Tom Drucker

Boosting Your Company’s Capacity for Innovation: Through Remote Brainstorming

In this blog post, I am offering methods, best practices and creative processes to companies, their leaders and associates to take on the important work of continuing to innovate and move their organizations forward during this pandemic. And the reopening of our robust business economy, essential for us all.

Advantages of Working Remotely

Having staff work remotely can have several advantages. One unique benefit sets up the conditions for companies to conduct creative brainstorming sessions with diverse teams that would be impractical (not to mention extremely expensive) to hold face-to-face.

Refining internal processes and improving external methods for serving customers plus solving problems with supply-chain partners are a few examples of critical challenges that may not have been addressed in a timely fashion or not at all in today’s Covid work environment.

I have noticed that in several of my client’s companies that many new product and service innovations have been postponed or greatly reduced in volume, because these responsibilities were typically committee assignments made to individuals who now have jobs which they are remotely engaged in full time.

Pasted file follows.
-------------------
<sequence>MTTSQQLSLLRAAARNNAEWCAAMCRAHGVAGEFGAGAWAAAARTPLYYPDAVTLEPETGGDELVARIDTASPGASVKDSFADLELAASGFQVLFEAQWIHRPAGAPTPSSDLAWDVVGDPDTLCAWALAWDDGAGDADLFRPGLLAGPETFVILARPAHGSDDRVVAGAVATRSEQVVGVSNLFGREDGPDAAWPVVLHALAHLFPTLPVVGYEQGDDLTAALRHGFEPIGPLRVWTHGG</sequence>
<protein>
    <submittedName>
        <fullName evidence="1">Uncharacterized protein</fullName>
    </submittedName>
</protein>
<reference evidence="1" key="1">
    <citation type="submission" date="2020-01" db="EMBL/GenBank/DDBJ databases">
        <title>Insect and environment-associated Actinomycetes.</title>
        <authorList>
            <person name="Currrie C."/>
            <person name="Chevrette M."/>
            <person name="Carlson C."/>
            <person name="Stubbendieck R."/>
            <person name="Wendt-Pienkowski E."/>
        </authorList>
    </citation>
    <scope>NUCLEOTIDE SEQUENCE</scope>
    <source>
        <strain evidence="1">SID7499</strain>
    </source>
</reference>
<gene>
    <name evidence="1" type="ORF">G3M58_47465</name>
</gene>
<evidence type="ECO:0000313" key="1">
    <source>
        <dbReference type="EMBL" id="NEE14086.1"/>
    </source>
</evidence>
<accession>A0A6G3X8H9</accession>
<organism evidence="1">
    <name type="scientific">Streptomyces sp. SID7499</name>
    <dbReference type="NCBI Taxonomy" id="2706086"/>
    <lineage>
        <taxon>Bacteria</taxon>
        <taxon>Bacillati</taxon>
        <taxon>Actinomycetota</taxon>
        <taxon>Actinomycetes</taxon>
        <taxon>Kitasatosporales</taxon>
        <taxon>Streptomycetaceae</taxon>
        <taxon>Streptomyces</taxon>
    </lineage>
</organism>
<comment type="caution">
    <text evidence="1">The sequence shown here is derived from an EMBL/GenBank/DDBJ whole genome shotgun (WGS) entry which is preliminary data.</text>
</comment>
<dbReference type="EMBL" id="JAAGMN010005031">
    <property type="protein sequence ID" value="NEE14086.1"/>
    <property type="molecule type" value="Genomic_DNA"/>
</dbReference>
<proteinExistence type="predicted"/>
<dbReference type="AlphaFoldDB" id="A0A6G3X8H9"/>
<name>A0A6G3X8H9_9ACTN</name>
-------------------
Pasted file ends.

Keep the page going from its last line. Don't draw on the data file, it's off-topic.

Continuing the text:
Executives (also called sponsors) who have identified business issues where a brainstorming session had been a standard procedure have been frustrated. These executives no longer have a person “down the hall” who could make phone calls to the “perfect people to gather for an afternoon with refreshments” to brainstorm together.

My observation: If remote brainstorming is if conducted following a few guidelines the outcomes of can be even more successful than in person brainstorming.


First Step to Remote Brainstorming

The 1st step might be a surprise. The latest research on brainstorming strongly recommends the most important 1st step is deciding on the right question to brainstorm plus selecting a diverse group of people to contribute ideas.

You are now not limited by a budget because there are no plane fares or hotel rooms to worry about. Depending on the size of your company and the number of departments the issue you are focusing on touches, I suggest writing an email to associates and managers who are subject matter experts in the field(s) you are focusing on.

Start their contribution by suggesting a few questions you think might be appropriate. Ask them to add new questions or edit and approve the questions you sent them.

If you are intending to innovate or improve a process, in addition to subject matter experts, invite and send the list of suggested questions to individuals whose jobs are involved with key stages or steps of the process that need improving.

Each of these people will have information to contribute about how the current process is or is not working today and be able to contribute their suggestions for improvement. They likely will have insights as to the most useful questions to begin the brainstorming.


How to Build Trust & Collaboration

To build trust and a collaborative feeling among the brainstorming team, send around the top 2 or 3 suggested questions for a final consensus. Tell the group that you will use their input to pick the final question and send it out along with the process you suggest the group will use for the remote brainstorming activity.